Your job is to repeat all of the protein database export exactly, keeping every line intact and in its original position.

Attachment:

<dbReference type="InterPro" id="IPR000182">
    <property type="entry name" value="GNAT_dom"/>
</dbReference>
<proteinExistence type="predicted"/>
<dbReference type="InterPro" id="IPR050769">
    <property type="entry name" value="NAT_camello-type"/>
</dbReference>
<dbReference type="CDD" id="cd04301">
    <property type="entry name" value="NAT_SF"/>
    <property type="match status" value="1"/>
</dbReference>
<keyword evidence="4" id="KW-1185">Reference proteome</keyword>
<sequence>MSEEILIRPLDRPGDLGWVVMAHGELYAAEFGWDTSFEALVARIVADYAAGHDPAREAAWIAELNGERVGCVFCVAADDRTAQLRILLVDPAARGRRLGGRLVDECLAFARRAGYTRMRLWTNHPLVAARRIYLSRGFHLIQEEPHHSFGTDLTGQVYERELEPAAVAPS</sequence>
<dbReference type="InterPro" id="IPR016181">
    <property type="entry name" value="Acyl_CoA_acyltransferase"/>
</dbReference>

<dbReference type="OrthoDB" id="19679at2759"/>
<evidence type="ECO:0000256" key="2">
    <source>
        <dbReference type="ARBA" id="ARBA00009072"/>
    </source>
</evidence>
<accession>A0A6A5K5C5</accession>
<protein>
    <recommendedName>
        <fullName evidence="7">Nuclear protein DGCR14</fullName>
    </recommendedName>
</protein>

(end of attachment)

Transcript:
<dbReference type="InterPro" id="IPR000182">
    <property type="entry name" value="GNAT_dom"/>
</dbReference>
<proteinExistence type="predicted"/>
<dbReference type="InterPro" id="IPR050769">
    <property type="entry name" value="NAT_camello-type"/>
</dbReference>
<dbReference type="CDD" id="cd04301">
    <property type="entry name" value="NAT_SF"/>
    <property type="match status" value="1"/>
</dbReference>
<keyword evidence="4" id="KW-1185">Reference proteome</keyword>
<sequence>MSEEILIRPLDRPGDLGWVVMAHGELYAAEFGWDTSFEALVARIVADYAAGHDPAREAAWIAELNGERVGCVFCVAADDRTAQLRILLVDPAARGRRLGGRLVDECLAFARRAGYTRMRLWTNHPLVAARRIYLSRGFHLIQEEPHHSFGTDLTGQVYERELEPAAVAPS</sequence>
<dbReference type="InterPro" id="IPR016181">
    <property type="entry name" value="Acyl_CoA_acyltransferase"/>
</dbReference>

<dbReference type="OrthoDB" id="19679at2759"/>
<evidence type="ECO:0000256" key="2">
    <source>
        <dbReference type="ARBA" id="ARBA00009072"/>
    </source>
</evidence>
<accession>A0A6A5K5C5</accession>
<protein>
    <recommendedName>
        <fullName evidence="7">Nuclear protein DGCR14</fullName>
    </recommendedName>
</protein>